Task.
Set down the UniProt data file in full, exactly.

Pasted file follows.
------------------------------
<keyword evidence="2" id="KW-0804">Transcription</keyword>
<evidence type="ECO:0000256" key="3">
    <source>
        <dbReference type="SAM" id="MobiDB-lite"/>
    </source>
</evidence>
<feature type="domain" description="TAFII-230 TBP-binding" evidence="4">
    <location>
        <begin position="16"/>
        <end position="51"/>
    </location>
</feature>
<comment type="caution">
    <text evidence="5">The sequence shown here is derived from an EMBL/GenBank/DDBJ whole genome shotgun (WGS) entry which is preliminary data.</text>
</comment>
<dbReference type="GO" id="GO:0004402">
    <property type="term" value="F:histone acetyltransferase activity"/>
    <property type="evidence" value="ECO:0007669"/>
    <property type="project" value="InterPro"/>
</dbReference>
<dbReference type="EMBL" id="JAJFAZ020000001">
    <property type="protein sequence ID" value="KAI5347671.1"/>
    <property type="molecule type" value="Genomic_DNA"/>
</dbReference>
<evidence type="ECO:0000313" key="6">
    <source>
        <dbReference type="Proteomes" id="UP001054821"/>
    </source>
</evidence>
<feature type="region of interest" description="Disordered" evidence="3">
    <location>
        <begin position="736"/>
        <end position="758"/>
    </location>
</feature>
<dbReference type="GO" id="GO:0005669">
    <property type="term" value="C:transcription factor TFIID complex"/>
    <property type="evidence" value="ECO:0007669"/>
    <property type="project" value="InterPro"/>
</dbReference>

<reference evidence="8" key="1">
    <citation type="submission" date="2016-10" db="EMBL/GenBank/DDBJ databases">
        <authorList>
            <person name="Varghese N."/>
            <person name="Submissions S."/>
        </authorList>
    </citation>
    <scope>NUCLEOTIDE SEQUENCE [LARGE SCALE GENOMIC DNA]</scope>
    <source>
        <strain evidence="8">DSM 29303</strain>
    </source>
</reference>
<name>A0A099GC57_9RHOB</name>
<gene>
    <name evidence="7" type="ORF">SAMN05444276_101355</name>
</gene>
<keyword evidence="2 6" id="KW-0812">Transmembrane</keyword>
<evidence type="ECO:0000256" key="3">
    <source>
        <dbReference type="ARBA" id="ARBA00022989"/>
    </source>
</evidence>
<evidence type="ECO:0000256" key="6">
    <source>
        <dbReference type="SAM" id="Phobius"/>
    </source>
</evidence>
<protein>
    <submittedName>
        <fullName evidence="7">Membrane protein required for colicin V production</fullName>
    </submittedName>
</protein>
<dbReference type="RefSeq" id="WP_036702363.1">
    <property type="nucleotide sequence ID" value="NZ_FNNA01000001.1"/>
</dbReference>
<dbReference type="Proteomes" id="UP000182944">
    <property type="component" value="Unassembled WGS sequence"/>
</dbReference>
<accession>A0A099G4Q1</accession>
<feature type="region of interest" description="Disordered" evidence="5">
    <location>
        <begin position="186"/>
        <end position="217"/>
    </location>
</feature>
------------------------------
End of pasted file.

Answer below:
<keyword evidence="2" id="KW-0804">Transcription</keyword>
<evidence type="ECO:0000256" key="3">
    <source>
        <dbReference type="SAM" id="MobiDB-lite"/>
    </source>
</evidence>
<feature type="domain" description="TAFII-230 TBP-binding" evidence="4">
    <location>
        <begin position="16"/>
        <end position="51"/>
    </location>
</feature>
<comment type="caution">
    <text evidence="5">The sequence shown here is derived from an EMBL/GenBank/DDBJ whole genome shotgun (WGS) entry which is preliminary data.</text>
</comment>
<dbReference type="GO" id="GO:0004402">
    <property type="term" value="F:histone acetyltransferase activity"/>
    <property type="evidence" value="ECO:0007669"/>
    <property type="project" value="InterPro"/>
</dbReference>
<dbReference type="EMBL" id="JAJFAZ020000001">
    <property type="protein sequence ID" value="KAI5347671.1"/>
    <property type="molecule type" value="Genomic_DNA"/>
</dbReference>
<evidence type="ECO:0000313" key="6">
    <source>
        <dbReference type="Proteomes" id="UP001054821"/>
    </source>
</evidence>
<feature type="region of interest" description="Disordered" evidence="3">
    <location>
        <begin position="736"/>
        <end position="758"/>
    </location>
</feature>
<dbReference type="GO" id="GO:0005669">
    <property type="term" value="C:transcription factor TFIID complex"/>
    <property type="evidence" value="ECO:0007669"/>
    <property type="project" value="InterPro"/>
</dbReference>

<reference evidence="8" key="1">
    <citation type="submission" date="2016-10" db="EMBL/GenBank/DDBJ databases">
        <authorList>
            <person name="Varghese N."/>
            <person name="Submissions S."/>
        </authorList>
    </citation>
    <scope>NUCLEOTIDE SEQUENCE [LARGE SCALE GENOMIC DNA]</scope>
    <source>
        <strain evidence="8">DSM 29303</strain>
    </source>
</reference>
<name>A0A099GC57_9RHOB</name>
<gene>
    <name evidence="7" type="ORF">SAMN05444276_101355</name>
</gene>
<keyword evidence="2 6" id="KW-0812">Transmembrane</keyword>
<evidence type="ECO:0000256" key="3">
    <source>
        <dbReference type="ARBA" id="ARBA00022989"/>
    </source>
</evidence>
<evidence type="ECO:0000256" key="6">
    <source>
        <dbReference type="SAM" id="Phobius"/>
    </source>
</evidence>
<protein>
    <submittedName>
        <fullName evidence="7">Membrane protein required for colicin V production</fullName>
    </submittedName>
</protein>
<dbReference type="RefSeq" id="WP_036702363.1">
    <property type="nucleotide sequence ID" value="NZ_FNNA01000001.1"/>
</dbReference>
<dbReference type="Proteomes" id="UP000182944">
    <property type="component" value="Unassembled WGS sequence"/>
</dbReference>
<accession>A0A099G4Q1</accession>
<feature type="region of interest" description="Disordered" evidence="5">
    <location>
        <begin position="186"/>
        <end position="217"/>
    </location>
</feature>